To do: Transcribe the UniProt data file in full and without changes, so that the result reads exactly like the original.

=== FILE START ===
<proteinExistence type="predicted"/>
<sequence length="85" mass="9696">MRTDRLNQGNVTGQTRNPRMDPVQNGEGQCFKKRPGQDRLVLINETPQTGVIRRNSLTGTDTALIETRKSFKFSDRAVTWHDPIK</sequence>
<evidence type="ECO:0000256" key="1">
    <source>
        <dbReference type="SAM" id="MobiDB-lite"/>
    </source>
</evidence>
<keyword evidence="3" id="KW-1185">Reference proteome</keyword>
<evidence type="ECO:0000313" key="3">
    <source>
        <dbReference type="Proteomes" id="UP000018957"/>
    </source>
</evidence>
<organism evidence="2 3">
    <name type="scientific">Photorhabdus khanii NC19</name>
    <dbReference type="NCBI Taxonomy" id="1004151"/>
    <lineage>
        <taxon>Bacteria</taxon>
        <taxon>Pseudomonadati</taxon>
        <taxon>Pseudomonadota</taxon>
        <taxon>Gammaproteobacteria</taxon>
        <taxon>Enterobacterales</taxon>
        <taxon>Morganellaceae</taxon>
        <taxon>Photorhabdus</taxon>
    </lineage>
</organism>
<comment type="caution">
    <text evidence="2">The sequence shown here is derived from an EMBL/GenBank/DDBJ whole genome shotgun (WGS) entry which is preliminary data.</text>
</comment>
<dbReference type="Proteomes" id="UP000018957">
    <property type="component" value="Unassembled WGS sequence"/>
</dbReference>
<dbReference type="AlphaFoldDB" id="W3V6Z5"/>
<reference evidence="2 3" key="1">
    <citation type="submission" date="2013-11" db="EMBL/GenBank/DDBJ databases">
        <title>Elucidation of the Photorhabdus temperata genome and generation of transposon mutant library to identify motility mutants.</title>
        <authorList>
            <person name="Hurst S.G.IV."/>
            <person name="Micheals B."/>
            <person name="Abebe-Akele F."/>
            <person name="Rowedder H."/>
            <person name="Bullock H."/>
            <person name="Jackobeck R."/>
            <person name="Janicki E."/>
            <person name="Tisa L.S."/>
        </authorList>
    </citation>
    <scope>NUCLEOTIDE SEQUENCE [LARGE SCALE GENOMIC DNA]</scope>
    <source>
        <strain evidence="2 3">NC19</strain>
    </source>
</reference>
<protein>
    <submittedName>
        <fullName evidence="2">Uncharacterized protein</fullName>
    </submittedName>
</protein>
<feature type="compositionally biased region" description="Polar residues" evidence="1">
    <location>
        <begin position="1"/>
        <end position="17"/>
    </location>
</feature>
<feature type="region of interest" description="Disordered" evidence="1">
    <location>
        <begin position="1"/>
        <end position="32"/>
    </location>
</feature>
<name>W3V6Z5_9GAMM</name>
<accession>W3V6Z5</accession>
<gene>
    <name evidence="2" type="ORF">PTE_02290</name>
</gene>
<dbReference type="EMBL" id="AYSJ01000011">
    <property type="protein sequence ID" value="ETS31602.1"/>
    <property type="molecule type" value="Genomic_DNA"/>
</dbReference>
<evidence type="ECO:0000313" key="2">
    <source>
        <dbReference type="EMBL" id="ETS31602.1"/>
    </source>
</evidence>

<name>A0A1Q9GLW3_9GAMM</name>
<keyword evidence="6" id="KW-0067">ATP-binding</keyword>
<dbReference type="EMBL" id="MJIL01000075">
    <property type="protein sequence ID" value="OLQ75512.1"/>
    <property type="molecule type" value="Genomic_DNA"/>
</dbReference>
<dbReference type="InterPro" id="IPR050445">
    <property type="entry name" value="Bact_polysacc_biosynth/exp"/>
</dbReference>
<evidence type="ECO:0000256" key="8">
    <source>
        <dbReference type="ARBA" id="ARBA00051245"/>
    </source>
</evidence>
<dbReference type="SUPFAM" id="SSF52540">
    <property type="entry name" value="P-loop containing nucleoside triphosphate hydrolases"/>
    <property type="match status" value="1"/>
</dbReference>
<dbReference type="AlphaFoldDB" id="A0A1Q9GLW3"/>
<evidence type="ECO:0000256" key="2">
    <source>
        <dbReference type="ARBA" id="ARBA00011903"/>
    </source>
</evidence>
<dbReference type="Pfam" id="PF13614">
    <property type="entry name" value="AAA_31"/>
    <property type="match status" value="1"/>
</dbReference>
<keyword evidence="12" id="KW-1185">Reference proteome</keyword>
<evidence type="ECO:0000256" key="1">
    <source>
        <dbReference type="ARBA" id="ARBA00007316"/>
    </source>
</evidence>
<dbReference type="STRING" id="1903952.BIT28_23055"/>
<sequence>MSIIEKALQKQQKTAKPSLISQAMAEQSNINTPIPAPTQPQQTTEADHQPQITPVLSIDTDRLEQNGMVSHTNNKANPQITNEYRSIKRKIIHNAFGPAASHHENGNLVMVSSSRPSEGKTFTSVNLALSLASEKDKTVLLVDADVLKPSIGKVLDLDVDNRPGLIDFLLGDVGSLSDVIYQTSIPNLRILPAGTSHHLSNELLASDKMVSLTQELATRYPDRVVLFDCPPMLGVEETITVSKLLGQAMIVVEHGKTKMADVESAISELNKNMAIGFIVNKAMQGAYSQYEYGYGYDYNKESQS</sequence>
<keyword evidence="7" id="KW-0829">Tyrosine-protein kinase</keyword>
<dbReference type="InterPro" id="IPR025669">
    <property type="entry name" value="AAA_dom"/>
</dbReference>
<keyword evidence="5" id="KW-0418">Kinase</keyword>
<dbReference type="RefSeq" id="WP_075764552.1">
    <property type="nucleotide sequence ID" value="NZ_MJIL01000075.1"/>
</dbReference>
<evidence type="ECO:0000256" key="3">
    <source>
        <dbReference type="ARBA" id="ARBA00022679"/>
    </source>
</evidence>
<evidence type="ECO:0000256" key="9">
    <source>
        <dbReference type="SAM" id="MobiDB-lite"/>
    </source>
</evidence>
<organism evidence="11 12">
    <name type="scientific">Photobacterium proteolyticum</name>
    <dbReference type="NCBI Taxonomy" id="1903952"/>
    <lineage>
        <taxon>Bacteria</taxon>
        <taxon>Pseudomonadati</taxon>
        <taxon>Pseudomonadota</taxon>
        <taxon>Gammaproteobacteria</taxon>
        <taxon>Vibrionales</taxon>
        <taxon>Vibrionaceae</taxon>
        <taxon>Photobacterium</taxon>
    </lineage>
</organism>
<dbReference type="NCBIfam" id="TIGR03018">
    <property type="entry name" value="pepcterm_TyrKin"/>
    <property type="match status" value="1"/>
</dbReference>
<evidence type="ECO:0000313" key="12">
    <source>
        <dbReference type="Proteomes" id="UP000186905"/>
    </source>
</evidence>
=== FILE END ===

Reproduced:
<proteinExistence type="predicted"/>
<sequence length="85" mass="9696">MRTDRLNQGNVTGQTRNPRMDPVQNGEGQCFKKRPGQDRLVLINETPQTGVIRRNSLTGTDTALIETRKSFKFSDRAVTWHDPIK</sequence>
<evidence type="ECO:0000256" key="1">
    <source>
        <dbReference type="SAM" id="MobiDB-lite"/>
    </source>
</evidence>
<keyword evidence="3" id="KW-1185">Reference proteome</keyword>
<evidence type="ECO:0000313" key="3">
    <source>
        <dbReference type="Proteomes" id="UP000018957"/>
    </source>
</evidence>
<organism evidence="2 3">
    <name type="scientific">Photorhabdus khanii NC19</name>
    <dbReference type="NCBI Taxonomy" id="1004151"/>
    <lineage>
        <taxon>Bacteria</taxon>
        <taxon>Pseudomonadati</taxon>
        <taxon>Pseudomonadota</taxon>
        <taxon>Gammaproteobacteria</taxon>
        <taxon>Enterobacterales</taxon>
        <taxon>Morganellaceae</taxon>
        <taxon>Photorhabdus</taxon>
    </lineage>
</organism>
<comment type="caution">
    <text evidence="2">The sequence shown here is derived from an EMBL/GenBank/DDBJ whole genome shotgun (WGS) entry which is preliminary data.</text>
</comment>
<dbReference type="Proteomes" id="UP000018957">
    <property type="component" value="Unassembled WGS sequence"/>
</dbReference>
<dbReference type="AlphaFoldDB" id="W3V6Z5"/>
<reference evidence="2 3" key="1">
    <citation type="submission" date="2013-11" db="EMBL/GenBank/DDBJ databases">
        <title>Elucidation of the Photorhabdus temperata genome and generation of transposon mutant library to identify motility mutants.</title>
        <authorList>
            <person name="Hurst S.G.IV."/>
            <person name="Micheals B."/>
            <person name="Abebe-Akele F."/>
            <person name="Rowedder H."/>
            <person name="Bullock H."/>
            <person name="Jackobeck R."/>
            <person name="Janicki E."/>
            <person name="Tisa L.S."/>
        </authorList>
    </citation>
    <scope>NUCLEOTIDE SEQUENCE [LARGE SCALE GENOMIC DNA]</scope>
    <source>
        <strain evidence="2 3">NC19</strain>
    </source>
</reference>
<protein>
    <submittedName>
        <fullName evidence="2">Uncharacterized protein</fullName>
    </submittedName>
</protein>
<feature type="compositionally biased region" description="Polar residues" evidence="1">
    <location>
        <begin position="1"/>
        <end position="17"/>
    </location>
</feature>
<feature type="region of interest" description="Disordered" evidence="1">
    <location>
        <begin position="1"/>
        <end position="32"/>
    </location>
</feature>
<name>W3V6Z5_9GAMM</name>
<accession>W3V6Z5</accession>
<gene>
    <name evidence="2" type="ORF">PTE_02290</name>
</gene>
<dbReference type="EMBL" id="AYSJ01000011">
    <property type="protein sequence ID" value="ETS31602.1"/>
    <property type="molecule type" value="Genomic_DNA"/>
</dbReference>
<evidence type="ECO:0000313" key="2">
    <source>
        <dbReference type="EMBL" id="ETS31602.1"/>
    </source>
</evidence>

<name>A0A1Q9GLW3_9GAMM</name>
<keyword evidence="6" id="KW-0067">ATP-binding</keyword>
<dbReference type="EMBL" id="MJIL01000075">
    <property type="protein sequence ID" value="OLQ75512.1"/>
    <property type="molecule type" value="Genomic_DNA"/>
</dbReference>
<dbReference type="InterPro" id="IPR050445">
    <property type="entry name" value="Bact_polysacc_biosynth/exp"/>
</dbReference>
<evidence type="ECO:0000256" key="8">
    <source>
        <dbReference type="ARBA" id="ARBA00051245"/>
    </source>
</evidence>
<dbReference type="SUPFAM" id="SSF52540">
    <property type="entry name" value="P-loop containing nucleoside triphosphate hydrolases"/>
    <property type="match status" value="1"/>
</dbReference>
<dbReference type="AlphaFoldDB" id="A0A1Q9GLW3"/>
<evidence type="ECO:0000256" key="2">
    <source>
        <dbReference type="ARBA" id="ARBA00011903"/>
    </source>
</evidence>
<dbReference type="Pfam" id="PF13614">
    <property type="entry name" value="AAA_31"/>
    <property type="match status" value="1"/>
</dbReference>
<keyword evidence="12" id="KW-1185">Reference proteome</keyword>
<evidence type="ECO:0000256" key="1">
    <source>
        <dbReference type="ARBA" id="ARBA00007316"/>
    </source>
</evidence>
<dbReference type="STRING" id="1903952.BIT28_23055"/>
<sequence>MSIIEKALQKQQKTAKPSLISQAMAEQSNINTPIPAPTQPQQTTEADHQPQITPVLSIDTDRLEQNGMVSHTNNKANPQITNEYRSIKRKIIHNAFGPAASHHENGNLVMVSSSRPSEGKTFTSVNLALSLASEKDKTVLLVDADVLKPSIGKVLDLDVDNRPGLIDFLLGDVGSLSDVIYQTSIPNLRILPAGTSHHLSNELLASDKMVSLTQELATRYPDRVVLFDCPPMLGVEETITVSKLLGQAMIVVEHGKTKMADVESAISELNKNMAIGFIVNKAMQGAYSQYEYGYGYDYNKESQS</sequence>
<keyword evidence="7" id="KW-0829">Tyrosine-protein kinase</keyword>
<dbReference type="InterPro" id="IPR025669">
    <property type="entry name" value="AAA_dom"/>
</dbReference>
<keyword evidence="5" id="KW-0418">Kinase</keyword>
<dbReference type="RefSeq" id="WP_075764552.1">
    <property type="nucleotide sequence ID" value="NZ_MJIL01000075.1"/>
</dbReference>
<evidence type="ECO:0000256" key="3">
    <source>
        <dbReference type="ARBA" id="ARBA00022679"/>
    </source>
</evidence>
<evidence type="ECO:0000256" key="9">
    <source>
        <dbReference type="SAM" id="MobiDB-lite"/>
    </source>
</evidence>
<organism evidence="11 12">
    <name type="scientific">Photobacterium proteolyticum</name>
    <dbReference type="NCBI Taxonomy" id="1903952"/>
    <lineage>
        <taxon>Bacteria</taxon>
        <taxon>Pseudomonadati</taxon>
        <taxon>Pseudomonadota</taxon>
        <taxon>Gammaproteobacteria</taxon>
        <taxon>Vibrionales</taxon>
        <taxon>Vibrionaceae</taxon>
        <taxon>Photobacterium</taxon>
    </lineage>
</organism>
<dbReference type="NCBIfam" id="TIGR03018">
    <property type="entry name" value="pepcterm_TyrKin"/>
    <property type="match status" value="1"/>
</dbReference>
<evidence type="ECO:0000313" key="12">
    <source>
        <dbReference type="Proteomes" id="UP000186905"/>
    </source>
</evidence>